The first configuration, authentication protocol, let you choose two options to specify the way Hyper-V will authenticate to start the live migrations. By selecting Credential Security Support Provider (CredSSP) you can live migrate virtual machines only if you are logged on to the source computer to start it so that CredSSP can be used to authenticate the migration. This option doesn’t require any pre-requisites, but you will not be allowed to perform a live migration using other remote management tools like Hyper-V Manager from another server or PowerShell sessions. The migration will be initiated only when you are logged on the source server.

If you also want to start live migrations using these remote management tools you can select to use Kerberos for authentication. When starting a live migration, either locally on the server or remotely, a constrained delegation will be used to authenticate and start the migration. This is the best option due the flexibility to start the migration also from remote tools, but it requires pre-configuration in Active Directory. Kerberos authentication will be demonstrated at the end of the article.

The next option provides a field to specify the number of simultaneous live migrations that Hyper-V will support. In this option the only limit is the hardware and the network connection between the servers.

The Incoming live migrations option allows you to configure which network will be used for live migrations. For better performance and resilience is recommended to use a specific network for live migration, but if you have only one network adapter on the host computer or doesn’t have a particular adapter for live migration you can also use any available network. After enabling live migrations and setting up these three options you are ready to move your VMs.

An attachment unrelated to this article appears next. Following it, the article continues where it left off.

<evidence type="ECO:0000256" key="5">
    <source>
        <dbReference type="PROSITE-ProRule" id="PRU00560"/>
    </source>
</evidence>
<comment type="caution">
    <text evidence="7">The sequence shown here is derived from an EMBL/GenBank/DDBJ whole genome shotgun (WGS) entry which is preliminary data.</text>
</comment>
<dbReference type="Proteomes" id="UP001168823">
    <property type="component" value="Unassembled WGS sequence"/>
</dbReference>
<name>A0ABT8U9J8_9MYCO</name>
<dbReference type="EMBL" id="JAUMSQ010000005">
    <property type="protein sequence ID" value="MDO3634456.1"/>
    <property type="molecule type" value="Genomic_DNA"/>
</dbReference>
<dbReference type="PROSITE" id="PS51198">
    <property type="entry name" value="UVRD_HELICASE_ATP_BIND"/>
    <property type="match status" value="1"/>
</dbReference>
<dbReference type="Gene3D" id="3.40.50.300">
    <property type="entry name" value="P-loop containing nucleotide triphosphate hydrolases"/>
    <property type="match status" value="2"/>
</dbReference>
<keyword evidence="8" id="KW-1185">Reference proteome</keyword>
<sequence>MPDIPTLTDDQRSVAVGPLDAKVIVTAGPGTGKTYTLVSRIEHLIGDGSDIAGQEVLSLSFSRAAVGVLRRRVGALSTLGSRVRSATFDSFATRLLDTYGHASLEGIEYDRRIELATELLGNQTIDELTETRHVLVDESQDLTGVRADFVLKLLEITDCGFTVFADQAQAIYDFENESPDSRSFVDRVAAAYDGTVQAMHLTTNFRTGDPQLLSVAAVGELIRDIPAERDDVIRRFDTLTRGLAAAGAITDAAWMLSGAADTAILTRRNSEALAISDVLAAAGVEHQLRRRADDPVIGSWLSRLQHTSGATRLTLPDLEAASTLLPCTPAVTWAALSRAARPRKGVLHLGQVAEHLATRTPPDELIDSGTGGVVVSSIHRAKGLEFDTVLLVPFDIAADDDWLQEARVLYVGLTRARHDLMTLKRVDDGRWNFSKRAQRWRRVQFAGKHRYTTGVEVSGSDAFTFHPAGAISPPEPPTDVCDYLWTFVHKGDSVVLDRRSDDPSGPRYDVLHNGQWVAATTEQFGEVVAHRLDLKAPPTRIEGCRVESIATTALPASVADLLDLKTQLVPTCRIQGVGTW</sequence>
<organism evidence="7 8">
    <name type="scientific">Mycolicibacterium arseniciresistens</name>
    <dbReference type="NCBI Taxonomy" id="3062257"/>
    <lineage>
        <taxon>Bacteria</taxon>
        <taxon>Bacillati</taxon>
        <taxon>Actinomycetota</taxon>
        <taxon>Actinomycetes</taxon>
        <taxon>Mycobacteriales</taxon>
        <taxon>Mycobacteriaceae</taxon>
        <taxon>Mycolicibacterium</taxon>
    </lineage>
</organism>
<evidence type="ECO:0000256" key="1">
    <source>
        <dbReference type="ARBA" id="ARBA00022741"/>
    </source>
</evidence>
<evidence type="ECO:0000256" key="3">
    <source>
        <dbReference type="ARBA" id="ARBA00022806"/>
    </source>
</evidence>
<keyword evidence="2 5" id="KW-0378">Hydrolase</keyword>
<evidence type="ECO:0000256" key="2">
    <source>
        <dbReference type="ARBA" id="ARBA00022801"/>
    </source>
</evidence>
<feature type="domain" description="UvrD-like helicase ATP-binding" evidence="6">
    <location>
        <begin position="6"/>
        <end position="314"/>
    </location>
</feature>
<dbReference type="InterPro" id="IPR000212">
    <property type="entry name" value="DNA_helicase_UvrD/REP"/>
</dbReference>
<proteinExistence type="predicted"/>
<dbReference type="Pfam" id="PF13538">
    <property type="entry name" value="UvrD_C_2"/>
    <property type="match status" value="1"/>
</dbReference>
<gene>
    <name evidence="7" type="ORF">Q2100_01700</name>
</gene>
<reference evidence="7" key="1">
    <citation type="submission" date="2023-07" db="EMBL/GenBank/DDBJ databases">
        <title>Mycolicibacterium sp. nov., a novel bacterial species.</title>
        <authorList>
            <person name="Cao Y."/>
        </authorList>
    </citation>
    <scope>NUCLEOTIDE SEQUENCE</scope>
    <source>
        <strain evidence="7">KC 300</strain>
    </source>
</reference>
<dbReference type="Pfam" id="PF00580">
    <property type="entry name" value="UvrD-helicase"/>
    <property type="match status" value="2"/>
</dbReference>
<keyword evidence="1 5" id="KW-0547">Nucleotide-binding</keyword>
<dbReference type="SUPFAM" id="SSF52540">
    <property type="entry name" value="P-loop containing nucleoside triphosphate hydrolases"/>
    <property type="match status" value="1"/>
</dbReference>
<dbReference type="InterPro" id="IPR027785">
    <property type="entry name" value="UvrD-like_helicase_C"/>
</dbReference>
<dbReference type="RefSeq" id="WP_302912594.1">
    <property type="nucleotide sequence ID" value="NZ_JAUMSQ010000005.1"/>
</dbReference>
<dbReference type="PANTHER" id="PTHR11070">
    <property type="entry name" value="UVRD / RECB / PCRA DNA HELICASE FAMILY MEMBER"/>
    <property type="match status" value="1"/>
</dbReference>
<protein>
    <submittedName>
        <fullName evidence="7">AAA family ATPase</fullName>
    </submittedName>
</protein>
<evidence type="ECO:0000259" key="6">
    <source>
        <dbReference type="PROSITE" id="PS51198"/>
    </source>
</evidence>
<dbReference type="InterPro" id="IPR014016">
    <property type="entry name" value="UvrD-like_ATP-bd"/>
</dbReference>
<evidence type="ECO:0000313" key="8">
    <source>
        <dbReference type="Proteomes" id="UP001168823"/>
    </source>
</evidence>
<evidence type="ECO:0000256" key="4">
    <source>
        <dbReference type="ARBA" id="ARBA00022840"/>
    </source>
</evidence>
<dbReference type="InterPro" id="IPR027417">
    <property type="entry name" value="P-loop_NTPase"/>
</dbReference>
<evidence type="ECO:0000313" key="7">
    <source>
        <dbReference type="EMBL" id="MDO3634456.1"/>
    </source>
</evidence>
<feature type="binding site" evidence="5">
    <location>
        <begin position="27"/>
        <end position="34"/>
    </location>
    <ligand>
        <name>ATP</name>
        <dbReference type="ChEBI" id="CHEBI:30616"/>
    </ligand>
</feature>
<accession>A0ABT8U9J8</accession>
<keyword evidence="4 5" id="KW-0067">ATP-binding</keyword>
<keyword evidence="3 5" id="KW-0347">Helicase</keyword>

Under Performance options, there are three new options available. TCP/IP will move the VM memory over a TCP/IP Connection, Compression can compress the VM memory before copying the VM to the new server using TCP/IP connection and SMB copies the VM memory through a SMB connection, which can use Remote Direct memory Access (RDMA) if both servers support it.

The wizard is launched with a simple right click on the VM. Shared Nothing Live Migration and Storage Migration use the same wizard, which improves the user experience and reduce the number of windows and options on Hyper-V. The first window, Choose Move Type, has the Shared Nothing Live Migration option (Move the virtual Machine) and the Storage Migration option (Move the virtual machine’s storage). After selecting to move the VM and specifying the destination server where the VM will be moved, you can select one of the three move options to move VMs to a single location, select different locations per VM item or move only the VM. The option to move only the VM works when you are storing the VM in a shared folder on the network or any other type of shared storage.

When the migration starts, Hyper-V authenticates the connection on the destination host and starts the process by migrating the VM disks. After moving all disk data, it migrates the virtual machine memory.

When finished, your VM will be up and running on the destination host and all the migration process happens with no downtime.